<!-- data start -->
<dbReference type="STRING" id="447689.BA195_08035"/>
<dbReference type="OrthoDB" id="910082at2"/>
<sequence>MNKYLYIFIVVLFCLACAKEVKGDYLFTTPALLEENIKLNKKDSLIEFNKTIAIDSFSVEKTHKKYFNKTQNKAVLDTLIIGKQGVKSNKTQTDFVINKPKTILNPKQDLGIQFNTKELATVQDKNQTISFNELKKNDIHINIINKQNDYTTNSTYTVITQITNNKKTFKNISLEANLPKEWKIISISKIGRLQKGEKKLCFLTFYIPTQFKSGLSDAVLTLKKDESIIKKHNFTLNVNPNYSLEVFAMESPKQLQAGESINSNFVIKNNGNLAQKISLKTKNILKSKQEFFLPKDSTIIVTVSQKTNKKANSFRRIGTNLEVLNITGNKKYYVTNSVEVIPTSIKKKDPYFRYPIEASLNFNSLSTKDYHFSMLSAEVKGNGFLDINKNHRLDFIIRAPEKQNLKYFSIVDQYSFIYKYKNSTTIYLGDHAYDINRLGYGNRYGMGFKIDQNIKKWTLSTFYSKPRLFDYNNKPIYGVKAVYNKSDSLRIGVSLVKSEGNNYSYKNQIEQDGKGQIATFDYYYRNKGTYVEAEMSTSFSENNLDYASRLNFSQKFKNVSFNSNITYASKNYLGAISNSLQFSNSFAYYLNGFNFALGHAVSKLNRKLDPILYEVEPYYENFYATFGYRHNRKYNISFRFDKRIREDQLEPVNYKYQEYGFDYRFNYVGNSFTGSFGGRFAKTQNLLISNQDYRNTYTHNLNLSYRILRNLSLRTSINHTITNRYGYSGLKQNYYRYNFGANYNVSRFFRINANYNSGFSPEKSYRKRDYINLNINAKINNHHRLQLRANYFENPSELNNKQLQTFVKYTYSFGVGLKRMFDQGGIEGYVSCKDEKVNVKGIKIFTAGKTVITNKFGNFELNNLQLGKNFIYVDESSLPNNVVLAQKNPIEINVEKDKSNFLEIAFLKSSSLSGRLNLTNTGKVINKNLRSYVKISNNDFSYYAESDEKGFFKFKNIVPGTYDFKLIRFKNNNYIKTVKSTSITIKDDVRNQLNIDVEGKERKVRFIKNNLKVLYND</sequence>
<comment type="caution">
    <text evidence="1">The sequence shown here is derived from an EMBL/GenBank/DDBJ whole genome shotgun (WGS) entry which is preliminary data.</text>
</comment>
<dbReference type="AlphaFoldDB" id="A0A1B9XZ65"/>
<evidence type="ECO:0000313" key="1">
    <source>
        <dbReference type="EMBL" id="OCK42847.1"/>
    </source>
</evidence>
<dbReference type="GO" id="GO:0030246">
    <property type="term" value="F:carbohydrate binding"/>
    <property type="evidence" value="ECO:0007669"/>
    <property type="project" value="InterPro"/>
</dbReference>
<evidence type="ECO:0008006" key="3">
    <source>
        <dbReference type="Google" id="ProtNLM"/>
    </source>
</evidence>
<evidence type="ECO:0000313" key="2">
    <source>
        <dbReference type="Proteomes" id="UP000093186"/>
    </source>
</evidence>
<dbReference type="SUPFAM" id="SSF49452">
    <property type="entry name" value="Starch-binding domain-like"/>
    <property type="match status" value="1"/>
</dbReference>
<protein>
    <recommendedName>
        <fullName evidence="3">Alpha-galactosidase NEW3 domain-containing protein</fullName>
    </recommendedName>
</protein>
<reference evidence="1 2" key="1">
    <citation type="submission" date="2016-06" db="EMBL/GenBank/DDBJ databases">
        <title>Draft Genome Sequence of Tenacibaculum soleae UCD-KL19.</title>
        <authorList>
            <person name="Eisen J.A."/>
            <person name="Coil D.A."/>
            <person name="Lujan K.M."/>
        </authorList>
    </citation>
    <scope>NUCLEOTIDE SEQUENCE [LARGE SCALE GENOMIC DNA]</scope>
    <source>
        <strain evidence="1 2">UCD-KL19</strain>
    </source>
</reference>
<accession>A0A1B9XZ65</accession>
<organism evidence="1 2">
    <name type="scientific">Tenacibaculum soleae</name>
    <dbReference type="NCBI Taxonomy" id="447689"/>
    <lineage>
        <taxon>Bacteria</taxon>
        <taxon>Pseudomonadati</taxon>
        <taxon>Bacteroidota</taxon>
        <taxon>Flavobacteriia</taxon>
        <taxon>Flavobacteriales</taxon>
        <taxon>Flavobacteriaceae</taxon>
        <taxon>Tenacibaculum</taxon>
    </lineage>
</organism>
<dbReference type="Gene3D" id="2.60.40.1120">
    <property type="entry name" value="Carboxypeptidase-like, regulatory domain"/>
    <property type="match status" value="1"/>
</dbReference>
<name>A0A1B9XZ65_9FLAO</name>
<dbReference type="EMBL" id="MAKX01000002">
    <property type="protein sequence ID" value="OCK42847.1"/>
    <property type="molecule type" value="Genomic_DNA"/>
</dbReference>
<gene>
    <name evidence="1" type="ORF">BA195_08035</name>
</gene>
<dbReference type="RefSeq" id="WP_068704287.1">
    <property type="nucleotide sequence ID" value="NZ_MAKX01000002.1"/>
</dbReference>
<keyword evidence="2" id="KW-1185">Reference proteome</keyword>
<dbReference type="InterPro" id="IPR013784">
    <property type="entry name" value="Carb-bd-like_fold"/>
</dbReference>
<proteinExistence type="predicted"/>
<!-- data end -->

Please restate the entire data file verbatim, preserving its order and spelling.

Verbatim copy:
<dbReference type="STRING" id="447689.BA195_08035"/>
<dbReference type="OrthoDB" id="910082at2"/>
<sequence>MNKYLYIFIVVLFCLACAKEVKGDYLFTTPALLEENIKLNKKDSLIEFNKTIAIDSFSVEKTHKKYFNKTQNKAVLDTLIIGKQGVKSNKTQTDFVINKPKTILNPKQDLGIQFNTKELATVQDKNQTISFNELKKNDIHINIINKQNDYTTNSTYTVITQITNNKKTFKNISLEANLPKEWKIISISKIGRLQKGEKKLCFLTFYIPTQFKSGLSDAVLTLKKDESIIKKHNFTLNVNPNYSLEVFAMESPKQLQAGESINSNFVIKNNGNLAQKISLKTKNILKSKQEFFLPKDSTIIVTVSQKTNKKANSFRRIGTNLEVLNITGNKKYYVTNSVEVIPTSIKKKDPYFRYPIEASLNFNSLSTKDYHFSMLSAEVKGNGFLDINKNHRLDFIIRAPEKQNLKYFSIVDQYSFIYKYKNSTTIYLGDHAYDINRLGYGNRYGMGFKIDQNIKKWTLSTFYSKPRLFDYNNKPIYGVKAVYNKSDSLRIGVSLVKSEGNNYSYKNQIEQDGKGQIATFDYYYRNKGTYVEAEMSTSFSENNLDYASRLNFSQKFKNVSFNSNITYASKNYLGAISNSLQFSNSFAYYLNGFNFALGHAVSKLNRKLDPILYEVEPYYENFYATFGYRHNRKYNISFRFDKRIREDQLEPVNYKYQEYGFDYRFNYVGNSFTGSFGGRFAKTQNLLISNQDYRNTYTHNLNLSYRILRNLSLRTSINHTITNRYGYSGLKQNYYRYNFGANYNVSRFFRINANYNSGFSPEKSYRKRDYINLNINAKINNHHRLQLRANYFENPSELNNKQLQTFVKYTYSFGVGLKRMFDQGGIEGYVSCKDEKVNVKGIKIFTAGKTVITNKFGNFELNNLQLGKNFIYVDESSLPNNVVLAQKNPIEINVEKDKSNFLEIAFLKSSSLSGRLNLTNTGKVINKNLRSYVKISNNDFSYYAESDEKGFFKFKNIVPGTYDFKLIRFKNNNYIKTVKSTSITIKDDVRNQLNIDVEGKERKVRFIKNNLKVLYND</sequence>
<comment type="caution">
    <text evidence="1">The sequence shown here is derived from an EMBL/GenBank/DDBJ whole genome shotgun (WGS) entry which is preliminary data.</text>
</comment>
<dbReference type="AlphaFoldDB" id="A0A1B9XZ65"/>
<evidence type="ECO:0000313" key="1">
    <source>
        <dbReference type="EMBL" id="OCK42847.1"/>
    </source>
</evidence>
<dbReference type="GO" id="GO:0030246">
    <property type="term" value="F:carbohydrate binding"/>
    <property type="evidence" value="ECO:0007669"/>
    <property type="project" value="InterPro"/>
</dbReference>
<evidence type="ECO:0008006" key="3">
    <source>
        <dbReference type="Google" id="ProtNLM"/>
    </source>
</evidence>
<evidence type="ECO:0000313" key="2">
    <source>
        <dbReference type="Proteomes" id="UP000093186"/>
    </source>
</evidence>
<dbReference type="SUPFAM" id="SSF49452">
    <property type="entry name" value="Starch-binding domain-like"/>
    <property type="match status" value="1"/>
</dbReference>
<protein>
    <recommendedName>
        <fullName evidence="3">Alpha-galactosidase NEW3 domain-containing protein</fullName>
    </recommendedName>
</protein>
<reference evidence="1 2" key="1">
    <citation type="submission" date="2016-06" db="EMBL/GenBank/DDBJ databases">
        <title>Draft Genome Sequence of Tenacibaculum soleae UCD-KL19.</title>
        <authorList>
            <person name="Eisen J.A."/>
            <person name="Coil D.A."/>
            <person name="Lujan K.M."/>
        </authorList>
    </citation>
    <scope>NUCLEOTIDE SEQUENCE [LARGE SCALE GENOMIC DNA]</scope>
    <source>
        <strain evidence="1 2">UCD-KL19</strain>
    </source>
</reference>
<accession>A0A1B9XZ65</accession>
<organism evidence="1 2">
    <name type="scientific">Tenacibaculum soleae</name>
    <dbReference type="NCBI Taxonomy" id="447689"/>
    <lineage>
        <taxon>Bacteria</taxon>
        <taxon>Pseudomonadati</taxon>
        <taxon>Bacteroidota</taxon>
        <taxon>Flavobacteriia</taxon>
        <taxon>Flavobacteriales</taxon>
        <taxon>Flavobacteriaceae</taxon>
        <taxon>Tenacibaculum</taxon>
    </lineage>
</organism>
<dbReference type="Gene3D" id="2.60.40.1120">
    <property type="entry name" value="Carboxypeptidase-like, regulatory domain"/>
    <property type="match status" value="1"/>
</dbReference>
<name>A0A1B9XZ65_9FLAO</name>
<dbReference type="EMBL" id="MAKX01000002">
    <property type="protein sequence ID" value="OCK42847.1"/>
    <property type="molecule type" value="Genomic_DNA"/>
</dbReference>
<gene>
    <name evidence="1" type="ORF">BA195_08035</name>
</gene>
<dbReference type="RefSeq" id="WP_068704287.1">
    <property type="nucleotide sequence ID" value="NZ_MAKX01000002.1"/>
</dbReference>
<keyword evidence="2" id="KW-1185">Reference proteome</keyword>
<dbReference type="InterPro" id="IPR013784">
    <property type="entry name" value="Carb-bd-like_fold"/>
</dbReference>
<proteinExistence type="predicted"/>